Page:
MOVIE REVIEW: Black Panther (2018)

Ryan Coogler’s superhero film Black Panther tells a socially-relevant story and breaks barriers at the same time.

Black Panther currently sits as the most critically-acclaimed superhero film of all time on the review aggregate site Rotten Tomatoes with 97% (roughly tied with 2004’s The Incredibles) as of writing. Not to mention its current dominion on the global box office, let’s head on and discuss what Black Panther represents and the reasons why so many people flocked into this film.

1. Black pride

By now it is apparent that Black Panther brings the largest pool of African-American talent ever assembled in Hollywood, an industry once impenetrable for the race of color. We have an African-American director (Ryan Coogler), African-American casts, writers, musicians, crew down to its bit players. In the fullest sense, Black Panther is a revolution fueled with sheer determination against historical colonialism.

We live in different countries, hang out in different neighborhoods, go to separate churches and even schools at times, and the most accessible way to be submerged to an entirely different culture is through mainstream media. When we see ourselves being portrayed on the big screen, movies—for better or worse—can be potent catalysts for self-authentication. I can only imagine this in the case of an African-American kid watching this film for the first time and taking pride of his roots after.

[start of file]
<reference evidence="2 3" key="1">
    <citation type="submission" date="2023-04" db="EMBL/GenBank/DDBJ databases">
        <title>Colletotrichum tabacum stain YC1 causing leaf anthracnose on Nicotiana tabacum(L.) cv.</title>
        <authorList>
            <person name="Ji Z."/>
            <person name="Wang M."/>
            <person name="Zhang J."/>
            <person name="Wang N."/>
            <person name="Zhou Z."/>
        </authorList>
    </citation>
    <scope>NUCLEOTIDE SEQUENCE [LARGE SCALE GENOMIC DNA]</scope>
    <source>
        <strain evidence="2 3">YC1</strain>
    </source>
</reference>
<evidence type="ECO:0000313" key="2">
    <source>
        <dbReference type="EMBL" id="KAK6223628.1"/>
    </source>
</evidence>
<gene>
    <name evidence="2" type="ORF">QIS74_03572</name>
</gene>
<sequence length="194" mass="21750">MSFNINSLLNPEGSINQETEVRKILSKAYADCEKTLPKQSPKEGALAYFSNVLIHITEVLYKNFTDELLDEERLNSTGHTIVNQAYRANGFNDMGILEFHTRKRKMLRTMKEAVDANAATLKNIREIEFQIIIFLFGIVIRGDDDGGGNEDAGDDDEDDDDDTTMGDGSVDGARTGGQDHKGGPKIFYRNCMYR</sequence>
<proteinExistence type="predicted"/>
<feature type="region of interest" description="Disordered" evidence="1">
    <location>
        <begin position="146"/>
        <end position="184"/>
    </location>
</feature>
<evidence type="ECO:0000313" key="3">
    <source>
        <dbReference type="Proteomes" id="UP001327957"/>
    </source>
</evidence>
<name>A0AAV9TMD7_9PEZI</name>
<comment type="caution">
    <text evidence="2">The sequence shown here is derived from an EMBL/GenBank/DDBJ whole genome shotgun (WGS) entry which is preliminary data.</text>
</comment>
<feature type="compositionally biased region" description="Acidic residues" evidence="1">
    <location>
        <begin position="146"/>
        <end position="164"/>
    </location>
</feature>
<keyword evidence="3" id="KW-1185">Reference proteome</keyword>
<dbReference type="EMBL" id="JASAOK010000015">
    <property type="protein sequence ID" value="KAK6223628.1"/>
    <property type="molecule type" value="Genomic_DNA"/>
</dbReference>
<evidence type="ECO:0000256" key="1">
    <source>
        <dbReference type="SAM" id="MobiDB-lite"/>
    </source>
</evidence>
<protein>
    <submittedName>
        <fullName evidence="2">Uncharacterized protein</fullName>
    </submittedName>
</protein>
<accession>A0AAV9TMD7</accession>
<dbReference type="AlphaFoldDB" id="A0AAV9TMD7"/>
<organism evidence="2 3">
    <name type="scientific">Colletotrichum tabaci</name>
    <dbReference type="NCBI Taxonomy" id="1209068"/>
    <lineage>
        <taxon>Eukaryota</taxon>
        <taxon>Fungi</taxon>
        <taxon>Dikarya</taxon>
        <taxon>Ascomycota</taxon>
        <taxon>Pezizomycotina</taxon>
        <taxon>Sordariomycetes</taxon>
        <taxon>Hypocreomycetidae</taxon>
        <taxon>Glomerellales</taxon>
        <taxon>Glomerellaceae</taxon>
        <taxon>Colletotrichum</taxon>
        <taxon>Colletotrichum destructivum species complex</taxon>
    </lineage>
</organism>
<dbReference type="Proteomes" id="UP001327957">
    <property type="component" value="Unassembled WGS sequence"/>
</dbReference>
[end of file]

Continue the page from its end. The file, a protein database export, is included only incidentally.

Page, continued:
Side note: T’Challa’s vibranium ninja suit makes Tony Stark’s armor look like a deep sea diver costume.

2. Visual feast of world building

Wakanda tangs of ironies and extremes. To one end, Wakanda conceals itself as a third world African country but beneath its electromagnetic barriers, it is actually a highly-advanced wonderland, thanks to its much-coveted reserves of vibranium. Wakanda leads on innovation, light years ahead of the status quo, but it never forgets its rituals and culture.

The arresting visuals on T’Challa’s dream sequences, the warrior falls, the royal palace, Shuri’s spiral staircase lab, the splendid wardrobe design deftly playing on African colors of red, green, black, and even the war rhinos, these are where Thor’s Asgard come up short. Both of them are fictional worlds but since Wakanda is grounded on real-life culture and tradition, it comes out as a fully realized world, not just a gorgeous Hollywood set where a bunch of paid actors hang out.